November 7, 2019

New York Is Working to Reign in Pharmacy Benefits Managers

On Oct. 23, Vincent Chiffy of Parkway Drugs in Utica, NY stood up with hundreds of his colleagues from across the state to call on their Governor, Andrew Cuomo, to sign state Senate Bill 6531 – legislation that is, according to Westview News “the nation’s toughest protections from prescription drug middlemen known as pharmacy benefit managers.”

Chiffy was attending his third mass demonstration on this issue, following two prior actions last spring held in the state capital.  These were organized by the Pharmacists Society of the State of New York (PSSNY) and the New York City Pharmacists Society (NYCPS). S6531 was introduced in the Senate last May by Senator (and state Insurance Chairman) Neil Breslin and by Assembly Member (and Health Committee chair) Dick Gottfried – both Democrats. The springtime actions helped to push the bill though both chambers. The challenge now is to get the governor to sign it.

Ostensibly, the role of a pharmacy benefit manager (PBM) is to buy in bulk from pharmaceutical companies to negotiate discounts and then to pass the reduced price on to the consumer via pharmacies. PBMs are primarily used by large commercial insurers, Medicare part D and Medicaid managed care.  More that 70% of the PBM business in the US is now controlled by just three corporations; CVS, Express Scripts and United HealthCare Optum. The rate of profit these entities accrue through this process is undisclosed.

Insurers (whether commercial or publicly funded) generally buy drugs in massive quantities in part because they can’t anticipate precisely how much of a drug they will need and when. When Medicaid purchases a drug, for example, it has to consider, according to the Kaiser Family Foundation, “1) the dispensing fee paid to the pharmacist; 2) the amount paid to the pharmacy for the ingredients of a drug; and 3) the rebate received from the manufacturer. States have flexibility to set professional dispensing fees, but there are federal requirements for the other inputs.”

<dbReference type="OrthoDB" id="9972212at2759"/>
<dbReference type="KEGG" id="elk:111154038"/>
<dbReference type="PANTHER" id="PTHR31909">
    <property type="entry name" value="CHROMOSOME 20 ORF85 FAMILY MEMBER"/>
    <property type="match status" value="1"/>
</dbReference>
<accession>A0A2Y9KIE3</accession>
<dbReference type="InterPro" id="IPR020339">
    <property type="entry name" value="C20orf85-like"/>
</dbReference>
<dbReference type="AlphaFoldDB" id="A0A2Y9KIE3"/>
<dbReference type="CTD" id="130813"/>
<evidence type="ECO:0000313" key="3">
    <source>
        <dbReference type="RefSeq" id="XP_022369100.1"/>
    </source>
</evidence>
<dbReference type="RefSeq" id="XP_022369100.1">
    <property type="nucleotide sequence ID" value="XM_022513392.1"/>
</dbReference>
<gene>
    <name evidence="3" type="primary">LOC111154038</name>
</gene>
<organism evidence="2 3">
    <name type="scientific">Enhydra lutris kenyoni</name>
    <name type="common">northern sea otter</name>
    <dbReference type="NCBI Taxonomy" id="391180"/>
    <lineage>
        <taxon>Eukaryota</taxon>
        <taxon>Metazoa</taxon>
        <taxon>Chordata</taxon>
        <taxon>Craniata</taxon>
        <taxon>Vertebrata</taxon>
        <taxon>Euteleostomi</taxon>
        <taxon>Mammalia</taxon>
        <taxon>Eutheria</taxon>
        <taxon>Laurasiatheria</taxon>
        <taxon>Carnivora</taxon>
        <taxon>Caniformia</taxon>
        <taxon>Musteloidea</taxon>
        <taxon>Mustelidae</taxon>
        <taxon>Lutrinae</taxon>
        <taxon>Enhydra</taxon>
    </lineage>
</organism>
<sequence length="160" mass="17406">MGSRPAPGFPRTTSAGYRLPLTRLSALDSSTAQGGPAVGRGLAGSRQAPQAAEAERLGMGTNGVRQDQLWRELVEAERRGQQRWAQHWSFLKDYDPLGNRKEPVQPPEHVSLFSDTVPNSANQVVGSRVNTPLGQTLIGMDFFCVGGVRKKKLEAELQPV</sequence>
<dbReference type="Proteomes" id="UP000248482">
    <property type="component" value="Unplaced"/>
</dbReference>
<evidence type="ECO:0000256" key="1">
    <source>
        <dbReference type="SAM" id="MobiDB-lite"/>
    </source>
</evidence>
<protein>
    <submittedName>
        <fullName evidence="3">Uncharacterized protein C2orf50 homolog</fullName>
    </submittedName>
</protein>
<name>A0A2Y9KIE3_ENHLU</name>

Under the current system in New York, PBMs set their own patient copay rates and use a Maximum Allowable Cost (MAC) system to calculate the cost for each drug they provide. Independent pharmacies dealing with PBMs are routinely required to accept the MAC reimbursement – with no negotiation – despite the fact that the PBM-set rate it is often below the cost of the drug. Independent pharmacies are effectively forced to choose between taking the loss or losing a customer.

Mr. Chiffy said he was demonstrating because, “There’s no rules and regulations to stop them (PBMs) from what they’re doing… We have to make laws to make it illegal.”

Right now, New York’s independent pharmacies are losing money on at least half of the Medicare Managed Care prescriptions they fill. Says Westview News, “70% of pharmacies in New York have been forced to lay off employees or reduce store hours in 2019. In 2020 it is expected that 90% of pharmacies may be forced into these measures if there is no change in the reimbursement system.” If signed, New York’s Senate Bill 6531 would revise PBM licensing and regulations to foster increased protections for patients, taxpayers, and pharmacies. The Pharmacists Society of the State of New York has called it “the toughest bill passed to date in the U.S. regulating PBMs.”

While it sits on the Governor’s desk, AAHIVM is working with the bill’s prime sponsors and other supporters in the legislature to get it signed. Senator Breslin’s office is advising us on how the Academy can help to keep this on the Governor’s radar.

You can help too by contacting his office, the Governor’s Citizen Assistance Line at 518-474-8390 or e-mailing him at

View the latest Policy Update here.